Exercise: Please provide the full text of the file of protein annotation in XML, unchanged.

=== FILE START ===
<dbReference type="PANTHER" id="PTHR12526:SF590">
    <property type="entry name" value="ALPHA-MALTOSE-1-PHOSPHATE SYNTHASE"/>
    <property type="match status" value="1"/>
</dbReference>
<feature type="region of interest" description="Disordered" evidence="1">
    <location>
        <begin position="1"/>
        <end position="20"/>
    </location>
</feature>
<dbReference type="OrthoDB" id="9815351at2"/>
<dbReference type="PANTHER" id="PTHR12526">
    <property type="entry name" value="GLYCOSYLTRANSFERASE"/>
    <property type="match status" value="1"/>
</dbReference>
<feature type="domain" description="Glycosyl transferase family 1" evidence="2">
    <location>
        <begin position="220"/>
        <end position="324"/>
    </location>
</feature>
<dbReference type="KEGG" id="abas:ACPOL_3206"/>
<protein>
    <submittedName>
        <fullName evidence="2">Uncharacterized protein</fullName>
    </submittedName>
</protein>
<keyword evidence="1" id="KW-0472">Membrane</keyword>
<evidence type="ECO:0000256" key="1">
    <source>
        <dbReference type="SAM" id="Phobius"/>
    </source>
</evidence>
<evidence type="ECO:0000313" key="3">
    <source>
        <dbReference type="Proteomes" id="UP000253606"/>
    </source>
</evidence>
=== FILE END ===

<dbReference type="PANTHER" id="PTHR12526:SF590">
    <property type="entry name" value="ALPHA-MALTOSE-1-PHOSPHATE SYNTHASE"/>
    <property type="match status" value="1"/>
</dbReference>
<feature type="region of interest" description="Disordered" evidence="1">
    <location>
        <begin position="1"/>
        <end position="20"/>
    </location>
</feature>
<dbReference type="OrthoDB" id="9815351at2"/>
<dbReference type="PANTHER" id="PTHR12526">
    <property type="entry name" value="GLYCOSYLTRANSFERASE"/>
    <property type="match status" value="1"/>
</dbReference>
<feature type="domain" description="Glycosyl transferase family 1" evidence="2">
    <location>
        <begin position="220"/>
        <end position="324"/>
    </location>
</feature>
<dbReference type="KEGG" id="abas:ACPOL_3206"/>
<protein>
    <submittedName>
        <fullName evidence="2">Uncharacterized protein</fullName>
    </submittedName>
</protein>
<keyword evidence="1" id="KW-0472">Membrane</keyword>
<evidence type="ECO:0000256" key="1">
    <source>
        <dbReference type="SAM" id="Phobius"/>
    </source>
</evidence>
<evidence type="ECO:0000313" key="3">
    <source>
        <dbReference type="Proteomes" id="UP000253606"/>
    </source>
</evidence>